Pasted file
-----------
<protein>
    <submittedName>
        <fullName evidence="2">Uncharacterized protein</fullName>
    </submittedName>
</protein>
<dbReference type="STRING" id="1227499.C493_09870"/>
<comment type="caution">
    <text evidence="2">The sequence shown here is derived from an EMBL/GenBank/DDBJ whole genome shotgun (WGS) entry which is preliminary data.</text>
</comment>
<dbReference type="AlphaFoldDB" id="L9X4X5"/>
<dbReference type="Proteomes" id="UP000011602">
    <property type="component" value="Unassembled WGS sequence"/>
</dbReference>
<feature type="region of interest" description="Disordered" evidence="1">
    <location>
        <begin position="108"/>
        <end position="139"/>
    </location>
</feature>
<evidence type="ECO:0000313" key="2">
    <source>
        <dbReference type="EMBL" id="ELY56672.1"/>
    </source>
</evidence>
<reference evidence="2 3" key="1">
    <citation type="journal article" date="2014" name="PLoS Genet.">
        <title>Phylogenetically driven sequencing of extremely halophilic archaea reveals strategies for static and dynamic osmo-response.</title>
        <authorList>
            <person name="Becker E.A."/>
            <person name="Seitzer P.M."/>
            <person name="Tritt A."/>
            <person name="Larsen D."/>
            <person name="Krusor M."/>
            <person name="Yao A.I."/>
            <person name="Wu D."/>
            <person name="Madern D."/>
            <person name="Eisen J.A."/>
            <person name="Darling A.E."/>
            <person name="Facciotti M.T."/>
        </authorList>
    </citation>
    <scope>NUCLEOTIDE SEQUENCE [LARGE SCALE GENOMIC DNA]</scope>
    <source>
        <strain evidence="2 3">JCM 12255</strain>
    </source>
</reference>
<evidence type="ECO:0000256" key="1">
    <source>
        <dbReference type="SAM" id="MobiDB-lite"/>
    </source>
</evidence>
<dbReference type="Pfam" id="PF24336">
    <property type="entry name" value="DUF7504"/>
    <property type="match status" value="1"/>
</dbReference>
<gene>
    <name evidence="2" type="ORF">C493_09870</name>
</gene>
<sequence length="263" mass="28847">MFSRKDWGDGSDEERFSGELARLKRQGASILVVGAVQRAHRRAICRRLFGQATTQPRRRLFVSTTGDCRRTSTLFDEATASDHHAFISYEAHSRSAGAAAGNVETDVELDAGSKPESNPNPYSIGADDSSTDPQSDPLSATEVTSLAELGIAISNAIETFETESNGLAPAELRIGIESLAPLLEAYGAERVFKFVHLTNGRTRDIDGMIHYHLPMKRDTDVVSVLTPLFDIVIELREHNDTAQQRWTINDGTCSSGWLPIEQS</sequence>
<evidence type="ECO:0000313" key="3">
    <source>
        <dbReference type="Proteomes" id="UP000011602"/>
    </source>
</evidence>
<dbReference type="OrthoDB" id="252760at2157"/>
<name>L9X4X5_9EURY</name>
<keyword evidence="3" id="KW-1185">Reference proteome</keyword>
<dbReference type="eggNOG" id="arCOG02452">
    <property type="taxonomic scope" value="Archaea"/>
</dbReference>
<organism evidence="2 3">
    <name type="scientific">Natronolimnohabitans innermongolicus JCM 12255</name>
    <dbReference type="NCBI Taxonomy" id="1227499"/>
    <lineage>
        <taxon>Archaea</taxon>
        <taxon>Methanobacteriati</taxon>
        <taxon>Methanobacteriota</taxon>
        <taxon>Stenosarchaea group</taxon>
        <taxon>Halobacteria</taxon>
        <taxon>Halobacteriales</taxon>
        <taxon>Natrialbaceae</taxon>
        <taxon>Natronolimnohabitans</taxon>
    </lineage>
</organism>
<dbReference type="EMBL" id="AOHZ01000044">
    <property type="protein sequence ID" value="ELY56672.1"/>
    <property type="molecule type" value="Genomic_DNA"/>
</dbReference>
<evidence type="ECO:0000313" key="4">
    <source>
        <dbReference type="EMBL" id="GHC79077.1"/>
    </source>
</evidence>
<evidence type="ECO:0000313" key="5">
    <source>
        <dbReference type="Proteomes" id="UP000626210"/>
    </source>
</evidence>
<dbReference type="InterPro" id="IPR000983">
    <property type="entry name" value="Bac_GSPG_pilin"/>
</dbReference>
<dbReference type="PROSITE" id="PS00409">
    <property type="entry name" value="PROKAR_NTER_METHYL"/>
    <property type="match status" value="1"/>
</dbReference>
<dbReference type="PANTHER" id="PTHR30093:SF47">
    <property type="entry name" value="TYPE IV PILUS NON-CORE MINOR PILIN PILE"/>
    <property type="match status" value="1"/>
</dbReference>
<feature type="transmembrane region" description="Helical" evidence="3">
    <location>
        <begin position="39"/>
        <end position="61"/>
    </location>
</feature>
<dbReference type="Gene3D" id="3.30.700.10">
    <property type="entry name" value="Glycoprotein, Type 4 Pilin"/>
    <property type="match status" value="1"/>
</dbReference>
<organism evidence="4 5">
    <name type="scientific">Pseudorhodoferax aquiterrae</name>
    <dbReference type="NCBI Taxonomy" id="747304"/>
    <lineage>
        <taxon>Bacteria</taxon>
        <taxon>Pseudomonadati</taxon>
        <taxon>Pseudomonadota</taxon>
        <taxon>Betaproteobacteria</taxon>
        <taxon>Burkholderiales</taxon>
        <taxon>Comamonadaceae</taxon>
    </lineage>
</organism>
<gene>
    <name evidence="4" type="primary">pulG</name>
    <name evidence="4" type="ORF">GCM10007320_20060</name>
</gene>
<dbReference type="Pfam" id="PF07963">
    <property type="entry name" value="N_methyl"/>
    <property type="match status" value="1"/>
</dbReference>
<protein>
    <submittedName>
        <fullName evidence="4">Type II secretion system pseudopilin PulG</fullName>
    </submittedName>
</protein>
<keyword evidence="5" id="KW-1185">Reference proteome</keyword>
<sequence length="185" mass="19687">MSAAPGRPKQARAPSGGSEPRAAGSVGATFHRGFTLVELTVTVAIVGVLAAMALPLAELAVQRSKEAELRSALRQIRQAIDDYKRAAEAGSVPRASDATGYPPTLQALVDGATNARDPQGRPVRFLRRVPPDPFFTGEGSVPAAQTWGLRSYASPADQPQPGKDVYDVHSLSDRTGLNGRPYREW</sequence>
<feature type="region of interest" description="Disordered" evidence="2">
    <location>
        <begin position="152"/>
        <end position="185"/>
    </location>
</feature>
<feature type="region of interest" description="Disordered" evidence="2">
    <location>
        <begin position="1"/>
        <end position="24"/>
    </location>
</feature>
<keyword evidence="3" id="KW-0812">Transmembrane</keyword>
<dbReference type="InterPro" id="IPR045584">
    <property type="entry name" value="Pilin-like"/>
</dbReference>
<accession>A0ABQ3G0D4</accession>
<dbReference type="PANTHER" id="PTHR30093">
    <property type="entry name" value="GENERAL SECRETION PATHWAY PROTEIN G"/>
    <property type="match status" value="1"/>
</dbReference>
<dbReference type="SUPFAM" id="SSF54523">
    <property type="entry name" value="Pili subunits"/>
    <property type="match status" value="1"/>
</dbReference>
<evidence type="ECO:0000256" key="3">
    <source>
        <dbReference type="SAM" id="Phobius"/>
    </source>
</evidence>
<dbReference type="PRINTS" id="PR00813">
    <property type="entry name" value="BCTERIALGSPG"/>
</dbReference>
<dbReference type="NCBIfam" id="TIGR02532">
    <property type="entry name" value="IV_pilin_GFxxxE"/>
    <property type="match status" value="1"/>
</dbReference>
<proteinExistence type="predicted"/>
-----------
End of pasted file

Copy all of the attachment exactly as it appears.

<protein>
    <submittedName>
        <fullName evidence="2">Uncharacterized protein</fullName>
    </submittedName>
</protein>
<dbReference type="STRING" id="1227499.C493_09870"/>
<comment type="caution">
    <text evidence="2">The sequence shown here is derived from an EMBL/GenBank/DDBJ whole genome shotgun (WGS) entry which is preliminary data.</text>
</comment>
<dbReference type="AlphaFoldDB" id="L9X4X5"/>
<dbReference type="Proteomes" id="UP000011602">
    <property type="component" value="Unassembled WGS sequence"/>
</dbReference>
<feature type="region of interest" description="Disordered" evidence="1">
    <location>
        <begin position="108"/>
        <end position="139"/>
    </location>
</feature>
<evidence type="ECO:0000313" key="2">
    <source>
        <dbReference type="EMBL" id="ELY56672.1"/>
    </source>
</evidence>
<reference evidence="2 3" key="1">
    <citation type="journal article" date="2014" name="PLoS Genet.">
        <title>Phylogenetically driven sequencing of extremely halophilic archaea reveals strategies for static and dynamic osmo-response.</title>
        <authorList>
            <person name="Becker E.A."/>
            <person name="Seitzer P.M."/>
            <person name="Tritt A."/>
            <person name="Larsen D."/>
            <person name="Krusor M."/>
            <person name="Yao A.I."/>
            <person name="Wu D."/>
            <person name="Madern D."/>
            <person name="Eisen J.A."/>
            <person name="Darling A.E."/>
            <person name="Facciotti M.T."/>
        </authorList>
    </citation>
    <scope>NUCLEOTIDE SEQUENCE [LARGE SCALE GENOMIC DNA]</scope>
    <source>
        <strain evidence="2 3">JCM 12255</strain>
    </source>
</reference>
<evidence type="ECO:0000256" key="1">
    <source>
        <dbReference type="SAM" id="MobiDB-lite"/>
    </source>
</evidence>
<dbReference type="Pfam" id="PF24336">
    <property type="entry name" value="DUF7504"/>
    <property type="match status" value="1"/>
</dbReference>
<gene>
    <name evidence="2" type="ORF">C493_09870</name>
</gene>
<sequence length="263" mass="28847">MFSRKDWGDGSDEERFSGELARLKRQGASILVVGAVQRAHRRAICRRLFGQATTQPRRRLFVSTTGDCRRTSTLFDEATASDHHAFISYEAHSRSAGAAAGNVETDVELDAGSKPESNPNPYSIGADDSSTDPQSDPLSATEVTSLAELGIAISNAIETFETESNGLAPAELRIGIESLAPLLEAYGAERVFKFVHLTNGRTRDIDGMIHYHLPMKRDTDVVSVLTPLFDIVIELREHNDTAQQRWTINDGTCSSGWLPIEQS</sequence>
<evidence type="ECO:0000313" key="3">
    <source>
        <dbReference type="Proteomes" id="UP000011602"/>
    </source>
</evidence>
<dbReference type="OrthoDB" id="252760at2157"/>
<name>L9X4X5_9EURY</name>
<keyword evidence="3" id="KW-1185">Reference proteome</keyword>
<dbReference type="eggNOG" id="arCOG02452">
    <property type="taxonomic scope" value="Archaea"/>
</dbReference>
<organism evidence="2 3">
    <name type="scientific">Natronolimnohabitans innermongolicus JCM 12255</name>
    <dbReference type="NCBI Taxonomy" id="1227499"/>
    <lineage>
        <taxon>Archaea</taxon>
        <taxon>Methanobacteriati</taxon>
        <taxon>Methanobacteriota</taxon>
        <taxon>Stenosarchaea group</taxon>
        <taxon>Halobacteria</taxon>
        <taxon>Halobacteriales</taxon>
        <taxon>Natrialbaceae</taxon>
        <taxon>Natronolimnohabitans</taxon>
    </lineage>
</organism>
<dbReference type="EMBL" id="AOHZ01000044">
    <property type="protein sequence ID" value="ELY56672.1"/>
    <property type="molecule type" value="Genomic_DNA"/>
</dbReference>
<evidence type="ECO:0000313" key="4">
    <source>
        <dbReference type="EMBL" id="GHC79077.1"/>
    </source>
</evidence>
<evidence type="ECO:0000313" key="5">
    <source>
        <dbReference type="Proteomes" id="UP000626210"/>
    </source>
</evidence>
<dbReference type="InterPro" id="IPR000983">
    <property type="entry name" value="Bac_GSPG_pilin"/>
</dbReference>
<dbReference type="PROSITE" id="PS00409">
    <property type="entry name" value="PROKAR_NTER_METHYL"/>
    <property type="match status" value="1"/>
</dbReference>
<dbReference type="PANTHER" id="PTHR30093:SF47">
    <property type="entry name" value="TYPE IV PILUS NON-CORE MINOR PILIN PILE"/>
    <property type="match status" value="1"/>
</dbReference>
<feature type="transmembrane region" description="Helical" evidence="3">
    <location>
        <begin position="39"/>
        <end position="61"/>
    </location>
</feature>
<dbReference type="Gene3D" id="3.30.700.10">
    <property type="entry name" value="Glycoprotein, Type 4 Pilin"/>
    <property type="match status" value="1"/>
</dbReference>
<organism evidence="4 5">
    <name type="scientific">Pseudorhodoferax aquiterrae</name>
    <dbReference type="NCBI Taxonomy" id="747304"/>
    <lineage>
        <taxon>Bacteria</taxon>
        <taxon>Pseudomonadati</taxon>
        <taxon>Pseudomonadota</taxon>
        <taxon>Betaproteobacteria</taxon>
        <taxon>Burkholderiales</taxon>
        <taxon>Comamonadaceae</taxon>
    </lineage>
</organism>
<gene>
    <name evidence="4" type="primary">pulG</name>
    <name evidence="4" type="ORF">GCM10007320_20060</name>
</gene>
<dbReference type="Pfam" id="PF07963">
    <property type="entry name" value="N_methyl"/>
    <property type="match status" value="1"/>
</dbReference>
<protein>
    <submittedName>
        <fullName evidence="4">Type II secretion system pseudopilin PulG</fullName>
    </submittedName>
</protein>
<keyword evidence="5" id="KW-1185">Reference proteome</keyword>
<sequence length="185" mass="19687">MSAAPGRPKQARAPSGGSEPRAAGSVGATFHRGFTLVELTVTVAIVGVLAAMALPLAELAVQRSKEAELRSALRQIRQAIDDYKRAAEAGSVPRASDATGYPPTLQALVDGATNARDPQGRPVRFLRRVPPDPFFTGEGSVPAAQTWGLRSYASPADQPQPGKDVYDVHSLSDRTGLNGRPYREW</sequence>
<feature type="region of interest" description="Disordered" evidence="2">
    <location>
        <begin position="152"/>
        <end position="185"/>
    </location>
</feature>
<feature type="region of interest" description="Disordered" evidence="2">
    <location>
        <begin position="1"/>
        <end position="24"/>
    </location>
</feature>
<keyword evidence="3" id="KW-0812">Transmembrane</keyword>
<dbReference type="InterPro" id="IPR045584">
    <property type="entry name" value="Pilin-like"/>
</dbReference>
<accession>A0ABQ3G0D4</accession>
<dbReference type="PANTHER" id="PTHR30093">
    <property type="entry name" value="GENERAL SECRETION PATHWAY PROTEIN G"/>
    <property type="match status" value="1"/>
</dbReference>
<dbReference type="SUPFAM" id="SSF54523">
    <property type="entry name" value="Pili subunits"/>
    <property type="match status" value="1"/>
</dbReference>
<evidence type="ECO:0000256" key="3">
    <source>
        <dbReference type="SAM" id="Phobius"/>
    </source>
</evidence>
<dbReference type="PRINTS" id="PR00813">
    <property type="entry name" value="BCTERIALGSPG"/>
</dbReference>
<dbReference type="NCBIfam" id="TIGR02532">
    <property type="entry name" value="IV_pilin_GFxxxE"/>
    <property type="match status" value="1"/>
</dbReference>
<proteinExistence type="predicted"/>